order to render the firearm ready for shooting. To return to
the safe position, simply rotate the lever back down.
be aware of the weapon's condition of readiness, and its potential for
Shooting in single action: Keep
your finger off the trigger. With
the manual safety switched off, the hammer can then be carefully and
firmly lowered with the thumb, cocking it in place.
Cocking the hammer also moves the trigger a bit rearwards, in preparation
for actual fire.
WARNING! The hammer slipping from the thumb, before it cocks,
can cause the weapon to fire!
With the hammer cocked, only very slight pressure on the trigger will
cause the weapon to fire!
Make sure of your target, your surroundings, and the safety of
When ready, squeeze the trigger to fire.
Shooting in Double Action: With the manual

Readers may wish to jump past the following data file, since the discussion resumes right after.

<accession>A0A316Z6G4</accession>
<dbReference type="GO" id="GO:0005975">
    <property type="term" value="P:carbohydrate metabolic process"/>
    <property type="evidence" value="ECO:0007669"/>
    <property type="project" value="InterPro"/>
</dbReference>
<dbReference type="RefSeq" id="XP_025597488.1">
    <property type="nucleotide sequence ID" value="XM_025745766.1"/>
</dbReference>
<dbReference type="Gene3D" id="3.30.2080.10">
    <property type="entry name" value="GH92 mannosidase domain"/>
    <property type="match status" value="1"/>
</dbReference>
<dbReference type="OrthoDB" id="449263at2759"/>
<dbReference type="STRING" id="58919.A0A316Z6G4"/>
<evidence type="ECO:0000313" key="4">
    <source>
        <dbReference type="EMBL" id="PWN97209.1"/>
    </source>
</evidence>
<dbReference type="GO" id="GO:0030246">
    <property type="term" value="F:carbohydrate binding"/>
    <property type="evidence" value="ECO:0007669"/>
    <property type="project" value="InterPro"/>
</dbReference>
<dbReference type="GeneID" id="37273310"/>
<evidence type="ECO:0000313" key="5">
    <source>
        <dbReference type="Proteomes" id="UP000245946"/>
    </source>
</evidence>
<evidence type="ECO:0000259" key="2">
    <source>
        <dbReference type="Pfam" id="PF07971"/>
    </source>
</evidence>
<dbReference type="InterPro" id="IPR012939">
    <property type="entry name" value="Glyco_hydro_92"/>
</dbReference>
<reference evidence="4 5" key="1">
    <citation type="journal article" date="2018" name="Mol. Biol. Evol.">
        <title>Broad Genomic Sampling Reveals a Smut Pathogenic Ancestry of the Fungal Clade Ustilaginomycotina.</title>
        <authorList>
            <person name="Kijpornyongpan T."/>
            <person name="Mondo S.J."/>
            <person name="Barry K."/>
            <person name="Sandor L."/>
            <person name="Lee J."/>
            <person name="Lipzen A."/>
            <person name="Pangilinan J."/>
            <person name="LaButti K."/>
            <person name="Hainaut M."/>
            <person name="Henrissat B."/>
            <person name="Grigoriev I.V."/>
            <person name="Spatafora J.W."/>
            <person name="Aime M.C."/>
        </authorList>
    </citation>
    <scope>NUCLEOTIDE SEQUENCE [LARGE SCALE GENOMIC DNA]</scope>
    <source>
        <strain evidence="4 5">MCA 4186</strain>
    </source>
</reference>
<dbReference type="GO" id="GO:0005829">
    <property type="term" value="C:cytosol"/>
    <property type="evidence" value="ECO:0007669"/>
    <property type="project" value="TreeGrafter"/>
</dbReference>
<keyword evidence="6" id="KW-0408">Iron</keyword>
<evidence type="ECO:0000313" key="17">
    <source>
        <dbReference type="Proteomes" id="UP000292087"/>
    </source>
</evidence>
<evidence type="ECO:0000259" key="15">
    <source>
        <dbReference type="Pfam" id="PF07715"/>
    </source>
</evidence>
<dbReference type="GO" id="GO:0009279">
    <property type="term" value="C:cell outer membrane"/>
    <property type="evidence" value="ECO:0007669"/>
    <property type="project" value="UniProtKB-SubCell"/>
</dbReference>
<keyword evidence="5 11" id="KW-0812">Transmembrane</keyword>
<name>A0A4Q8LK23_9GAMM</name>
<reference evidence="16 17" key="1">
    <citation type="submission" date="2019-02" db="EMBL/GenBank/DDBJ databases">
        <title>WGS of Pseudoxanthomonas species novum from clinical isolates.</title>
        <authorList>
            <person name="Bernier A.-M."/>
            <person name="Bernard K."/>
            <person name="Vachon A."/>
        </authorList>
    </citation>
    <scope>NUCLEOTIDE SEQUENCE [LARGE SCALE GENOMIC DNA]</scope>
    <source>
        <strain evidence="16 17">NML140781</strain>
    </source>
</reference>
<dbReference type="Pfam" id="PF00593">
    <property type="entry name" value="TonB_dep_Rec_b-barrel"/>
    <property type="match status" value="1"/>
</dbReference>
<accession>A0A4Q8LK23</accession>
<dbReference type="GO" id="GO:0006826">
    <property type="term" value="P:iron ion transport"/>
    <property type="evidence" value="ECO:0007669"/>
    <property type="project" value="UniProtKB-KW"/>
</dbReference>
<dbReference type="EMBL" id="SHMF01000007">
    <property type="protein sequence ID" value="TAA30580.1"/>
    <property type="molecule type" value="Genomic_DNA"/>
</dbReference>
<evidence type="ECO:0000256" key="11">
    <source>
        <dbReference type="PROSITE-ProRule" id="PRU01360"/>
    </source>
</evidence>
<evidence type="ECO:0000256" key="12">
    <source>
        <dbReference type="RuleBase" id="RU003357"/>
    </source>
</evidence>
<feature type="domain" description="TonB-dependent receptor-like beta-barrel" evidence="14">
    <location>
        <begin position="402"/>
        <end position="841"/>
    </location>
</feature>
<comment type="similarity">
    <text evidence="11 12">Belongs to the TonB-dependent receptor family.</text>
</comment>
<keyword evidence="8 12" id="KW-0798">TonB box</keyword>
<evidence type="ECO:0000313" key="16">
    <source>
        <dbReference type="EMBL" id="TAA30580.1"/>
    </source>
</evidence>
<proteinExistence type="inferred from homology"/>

safety switched off,
a long trigger pull will both cock the hammer and then release it, causing
the firearm to fire. Always make sure of your target, your
surroundings, and the safety of others. When ready, squeeze the trigger to
After every shot (whether double- or single action), the hammer is
re-cocked by the rearwards action of the slide, readying the firearm for a
subsequent single-action shot, which requires
only a short and light trigger-pull. WARNING!
Only very slight pressure on the trigger will cause the weapon to fire at
There will be many instances where a loaded weapon that has been cocked
will need to be un-cocked (or, 'de-cocked', if you like). To accomplish
this, push the safety lever back downward with the thumb to the safe
position. The hammer will fall forward but is physically (and safely)
blocked from touching the firing pin.
All owners and users of BERSA Thunder pistols are reminded to use
the decocking lever (in the Thunder .380 this is the safety lever)
to decock their pistols. The only positive way to safely lower the
hammer is by use of the decocking lever. Manually lowering the